Brendan Francis Newnam: All right, so our second question is, tell us something we don’t know, and this could be something about you that you haven’t talked about in interviews, or it could be an interesting piece of trivia.
Toni Collette: Oh, I’ve got something.
Brendan Francis Newnam: Okay, all right.
Toni Collette: Okay, when “Muriel’s Wedding” did come out, and I did a whole slew of publicity all around the world, one of the more exciting things that I was asked to do soon after the film came out was drive in a celebrity Grand Prix race.
Brendan Francis Newnam: Whoa. Wait, how old are you at this point?
Toni Collette: 22. So I said yes, and had two weeks of training, and I drove so well that I was asked to drive professionally for the BMW team.
Brendan Francis Newnam: Really? Wait, where was this taking place? In Europe somewhere?
Toni Collette: This was in Australia, but I would have been joining a German woman in the BMW team, and my agent wouldn’t let me do it. She said it was too dangerous.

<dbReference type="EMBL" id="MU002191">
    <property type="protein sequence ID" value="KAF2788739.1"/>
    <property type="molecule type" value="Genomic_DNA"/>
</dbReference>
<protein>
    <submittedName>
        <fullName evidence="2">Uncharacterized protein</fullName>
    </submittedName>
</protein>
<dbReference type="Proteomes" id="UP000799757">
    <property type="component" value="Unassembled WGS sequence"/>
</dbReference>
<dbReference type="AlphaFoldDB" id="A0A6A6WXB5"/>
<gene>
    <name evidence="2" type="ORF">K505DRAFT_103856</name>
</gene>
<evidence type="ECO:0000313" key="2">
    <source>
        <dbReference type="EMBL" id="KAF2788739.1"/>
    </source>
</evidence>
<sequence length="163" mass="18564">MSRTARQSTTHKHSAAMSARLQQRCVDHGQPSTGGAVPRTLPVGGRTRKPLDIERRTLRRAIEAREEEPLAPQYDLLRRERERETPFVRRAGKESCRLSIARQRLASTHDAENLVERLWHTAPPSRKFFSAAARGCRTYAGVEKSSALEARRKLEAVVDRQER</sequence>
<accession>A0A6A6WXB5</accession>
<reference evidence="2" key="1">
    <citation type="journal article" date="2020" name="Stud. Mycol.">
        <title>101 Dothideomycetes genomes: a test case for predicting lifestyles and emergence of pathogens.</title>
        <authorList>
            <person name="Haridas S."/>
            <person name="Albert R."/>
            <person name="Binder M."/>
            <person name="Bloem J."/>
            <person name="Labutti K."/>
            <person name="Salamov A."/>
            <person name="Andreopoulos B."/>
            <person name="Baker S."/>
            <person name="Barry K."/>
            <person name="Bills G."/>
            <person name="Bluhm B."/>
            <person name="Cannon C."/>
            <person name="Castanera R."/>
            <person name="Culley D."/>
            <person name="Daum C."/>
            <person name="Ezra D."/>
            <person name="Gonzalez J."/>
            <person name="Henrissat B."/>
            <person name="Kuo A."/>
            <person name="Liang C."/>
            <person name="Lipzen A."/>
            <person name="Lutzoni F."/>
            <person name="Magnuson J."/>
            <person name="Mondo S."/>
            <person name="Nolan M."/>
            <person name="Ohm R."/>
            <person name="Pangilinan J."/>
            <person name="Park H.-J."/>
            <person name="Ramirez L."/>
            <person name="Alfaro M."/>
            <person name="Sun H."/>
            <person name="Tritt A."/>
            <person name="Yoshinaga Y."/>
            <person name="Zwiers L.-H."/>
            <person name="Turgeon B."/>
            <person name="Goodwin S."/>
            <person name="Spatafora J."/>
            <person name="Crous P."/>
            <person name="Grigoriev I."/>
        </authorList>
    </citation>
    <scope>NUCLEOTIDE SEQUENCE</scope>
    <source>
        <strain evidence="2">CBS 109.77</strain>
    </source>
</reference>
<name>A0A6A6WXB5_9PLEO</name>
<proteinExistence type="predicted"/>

Brendan Francis Newnam: Why do you think you succeeded at the- like were you just a competitive person by nature, or is there just-
Toni Collette: I like to drive.
Brendan Francis Newnam: A good student, you like to drive?
Toni Collette: I’m a good driver. My dad taught me to drive, and yeah, I enjoyed it.
Brendan Francis Newnam: So Grand Prix, they’re the cars with the whale tail, like they’re kind of like-
Toni Collette: No we just had supped up Holdens actually. But-
Brendan Francis Newnam: And how fast were you going?
Toni Collette: Well I don’t know the translation, like the conversion but I was taking-
Brendan Francis Newnam: We have a public radio audience, they’ll do that.
Toni Collette: -hairpin turns at 110 kilometers per hour, and I think I was up to about 180-190 on the straight. I don’t know what that is in miles.
Brendan Francis Newnam: This is great. I’m picturing your character Muriel doing this too, like not you the actor. I’m just picturing her stuffed into a car.
Toni Collette: It was madness and it was fun.